Pinning the tail on the histone

Nearly 60 years ago, Pamela Lewis, a geneticist at the California Institute of Technology in Pasadena, noticed that some of the flies she was experimenting on had tiny comb-like structures on their second and third pairs of legs, and not
just the first pair as is usual.

Lewis called these structures ‘sex-combs‘ because males use them to grasp females during mating and she went on to discover the first Polycomb gene, one of many such genes now known to encode proteins that disrupt head to-tail body patterning in a variety of animals, ranging from humans to fruit flies to worms.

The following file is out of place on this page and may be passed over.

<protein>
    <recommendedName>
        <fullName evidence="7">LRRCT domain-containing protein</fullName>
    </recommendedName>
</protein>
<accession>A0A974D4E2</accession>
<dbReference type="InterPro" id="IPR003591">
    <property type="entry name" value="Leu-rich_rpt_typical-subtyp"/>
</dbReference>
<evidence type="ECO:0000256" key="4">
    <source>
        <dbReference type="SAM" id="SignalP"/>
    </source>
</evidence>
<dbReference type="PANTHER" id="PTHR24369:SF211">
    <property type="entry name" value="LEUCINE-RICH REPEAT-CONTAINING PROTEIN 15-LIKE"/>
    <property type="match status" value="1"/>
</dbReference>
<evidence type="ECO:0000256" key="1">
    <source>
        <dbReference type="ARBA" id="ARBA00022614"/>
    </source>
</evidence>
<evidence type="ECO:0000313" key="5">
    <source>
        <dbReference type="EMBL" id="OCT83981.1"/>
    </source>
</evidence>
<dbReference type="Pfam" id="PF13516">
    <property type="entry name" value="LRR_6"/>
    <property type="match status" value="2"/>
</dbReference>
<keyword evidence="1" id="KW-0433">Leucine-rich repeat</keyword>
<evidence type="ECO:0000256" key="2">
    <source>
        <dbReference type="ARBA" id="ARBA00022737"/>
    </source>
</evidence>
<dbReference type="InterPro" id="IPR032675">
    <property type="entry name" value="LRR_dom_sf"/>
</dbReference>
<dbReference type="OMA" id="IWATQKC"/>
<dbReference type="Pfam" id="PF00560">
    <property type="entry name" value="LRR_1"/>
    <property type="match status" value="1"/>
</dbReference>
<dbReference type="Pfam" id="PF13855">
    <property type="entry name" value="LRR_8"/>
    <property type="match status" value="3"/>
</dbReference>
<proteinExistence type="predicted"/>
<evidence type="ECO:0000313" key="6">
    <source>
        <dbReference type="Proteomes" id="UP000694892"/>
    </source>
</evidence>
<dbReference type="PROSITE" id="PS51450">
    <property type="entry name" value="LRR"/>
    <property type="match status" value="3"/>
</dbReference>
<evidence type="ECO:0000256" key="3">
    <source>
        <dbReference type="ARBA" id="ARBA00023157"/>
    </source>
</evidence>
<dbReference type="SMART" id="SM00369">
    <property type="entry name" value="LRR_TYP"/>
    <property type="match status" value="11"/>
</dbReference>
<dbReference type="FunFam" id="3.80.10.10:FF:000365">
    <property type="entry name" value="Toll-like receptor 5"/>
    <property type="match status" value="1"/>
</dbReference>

:: Read more here ::